If you don’t have much space, it is possible to grow clematis in pots or containers. Keep the roots cool by choosing a thick clay, stone, or earthenware pot that has plenty of drainage. Clematis roots tend to grow large and broad, so make sure that the container is good and roomy so they have room to spread out. Make sure you water frequently, as there’s little a Clematis dislikes more than drying out. If you are an apartment-dweller and can garden only on your balcony, a potted Clematis can be easily trained to climb around railings. And it’s one of many potted flowers that can bring hummingbirds to your door.

Clematis can take several years to reach maturity, so it might be easiest to buy a container-grown plant from a nursery rather than trying to raise it from seed. Try to find one that is at least two years old, and be careful to avoid breaking the stems and vines when transplanting it to its new home.

What vines other than clematis attract hummingbirds?

Flowering vines are a great choice to attract hummingbirds to your garden. Many vines have fragrant, abundant, nectar-rich flowers that grow at just the right height to be enticing to hummingbirds.  

Jasmine is a particularly fragrant and popular choice in warmer climates, and while it’s not a color that hummingbirds usually enjoy, it makes up for it in nectar production.

If you live in a more tropical area, a Mandevilla vine might be a wonderful addition to your hummingbird garden.

Don’t worry if you live in a cooler area; a native honeysuckle is one of the best choices to draw hummingbirds to your yard. These orange, pink, or red flowers produce huge amounts of nectar and are just the right shape for hummingbirds to feed on. You couldn’t ask for a more perfect hummingbird magnet.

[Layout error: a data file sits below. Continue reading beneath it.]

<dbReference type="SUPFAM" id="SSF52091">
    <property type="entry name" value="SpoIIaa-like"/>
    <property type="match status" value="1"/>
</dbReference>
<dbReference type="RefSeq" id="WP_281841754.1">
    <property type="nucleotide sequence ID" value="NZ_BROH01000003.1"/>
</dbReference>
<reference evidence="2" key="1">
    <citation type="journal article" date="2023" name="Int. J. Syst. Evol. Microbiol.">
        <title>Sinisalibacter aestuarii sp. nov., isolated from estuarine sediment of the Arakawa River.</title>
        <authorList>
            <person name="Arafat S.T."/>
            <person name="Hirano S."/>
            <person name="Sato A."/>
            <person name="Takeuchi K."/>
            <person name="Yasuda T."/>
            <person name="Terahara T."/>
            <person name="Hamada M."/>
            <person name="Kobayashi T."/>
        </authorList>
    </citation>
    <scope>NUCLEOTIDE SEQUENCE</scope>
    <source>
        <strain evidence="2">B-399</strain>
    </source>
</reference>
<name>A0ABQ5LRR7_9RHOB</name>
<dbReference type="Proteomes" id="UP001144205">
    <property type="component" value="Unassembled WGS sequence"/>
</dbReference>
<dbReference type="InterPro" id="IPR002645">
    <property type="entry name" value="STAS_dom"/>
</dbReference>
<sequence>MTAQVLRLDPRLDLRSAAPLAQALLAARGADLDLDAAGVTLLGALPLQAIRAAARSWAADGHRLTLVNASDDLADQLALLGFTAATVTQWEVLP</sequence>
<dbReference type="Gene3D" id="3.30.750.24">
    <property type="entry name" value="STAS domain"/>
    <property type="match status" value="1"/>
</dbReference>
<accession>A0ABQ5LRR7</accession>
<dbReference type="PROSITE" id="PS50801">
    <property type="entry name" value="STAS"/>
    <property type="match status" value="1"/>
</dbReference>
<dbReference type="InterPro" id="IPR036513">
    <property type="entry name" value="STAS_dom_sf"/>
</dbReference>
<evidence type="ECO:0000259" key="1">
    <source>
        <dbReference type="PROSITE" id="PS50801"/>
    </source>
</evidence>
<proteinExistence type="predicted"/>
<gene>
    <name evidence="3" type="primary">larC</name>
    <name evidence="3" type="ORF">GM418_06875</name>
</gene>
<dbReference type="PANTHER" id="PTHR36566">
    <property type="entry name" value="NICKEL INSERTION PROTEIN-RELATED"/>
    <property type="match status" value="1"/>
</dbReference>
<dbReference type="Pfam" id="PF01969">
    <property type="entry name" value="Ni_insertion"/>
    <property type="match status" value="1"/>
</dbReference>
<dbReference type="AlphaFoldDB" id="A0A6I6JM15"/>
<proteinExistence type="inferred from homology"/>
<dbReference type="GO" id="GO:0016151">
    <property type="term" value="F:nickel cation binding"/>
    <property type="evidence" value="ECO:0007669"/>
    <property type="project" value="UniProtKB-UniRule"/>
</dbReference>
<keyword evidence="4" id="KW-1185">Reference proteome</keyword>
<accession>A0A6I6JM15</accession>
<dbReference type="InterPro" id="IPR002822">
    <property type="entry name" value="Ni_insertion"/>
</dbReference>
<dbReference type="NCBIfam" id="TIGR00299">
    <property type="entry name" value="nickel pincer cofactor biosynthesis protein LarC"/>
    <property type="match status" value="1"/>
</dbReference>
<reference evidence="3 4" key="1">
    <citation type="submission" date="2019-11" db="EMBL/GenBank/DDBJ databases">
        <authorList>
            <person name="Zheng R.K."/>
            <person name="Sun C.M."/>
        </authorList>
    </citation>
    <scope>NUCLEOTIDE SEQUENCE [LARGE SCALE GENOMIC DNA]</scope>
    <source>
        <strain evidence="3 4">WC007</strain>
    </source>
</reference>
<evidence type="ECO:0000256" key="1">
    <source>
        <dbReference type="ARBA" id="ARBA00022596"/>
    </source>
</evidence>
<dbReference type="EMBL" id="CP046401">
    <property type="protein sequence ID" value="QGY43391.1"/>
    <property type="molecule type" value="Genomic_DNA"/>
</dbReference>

Don’t make the mistake of thinking all vines will attract hummingbirds, however. Despite their abundant and brightly-colored blooms, climbing roses produce little in the way of nectar. So while they may bring hummingbirds in to have a look, they won’t stick around for very long.

Is clematis good for hummingbirds?

Clematis grow to be large and cumbersome vines, but they fill the space they take up with waves upon waves of beautiful, colorful flowers. In addition to being beautiful, these blossoms are rich in nectar, and thus a Clematis is a wonderful vine if you’re looking for flowers that attract hummingbirds. If you have a lot of extra space in your flower beds, or a large pot that’s going empty, and you want to make a pollinator-friendly garden, a Clematis vine might just be the perfect choice.

About author
Rachel Verkade studied wildlife biology at McGill University, and now spends most of her time walking in the woods and watching the birds that come to her many backyard feeders. She also dabbles in wildlife photography (whenever things will hold still). She writes part time for Wild Yards about any and all types of wildlife that visit our back yards.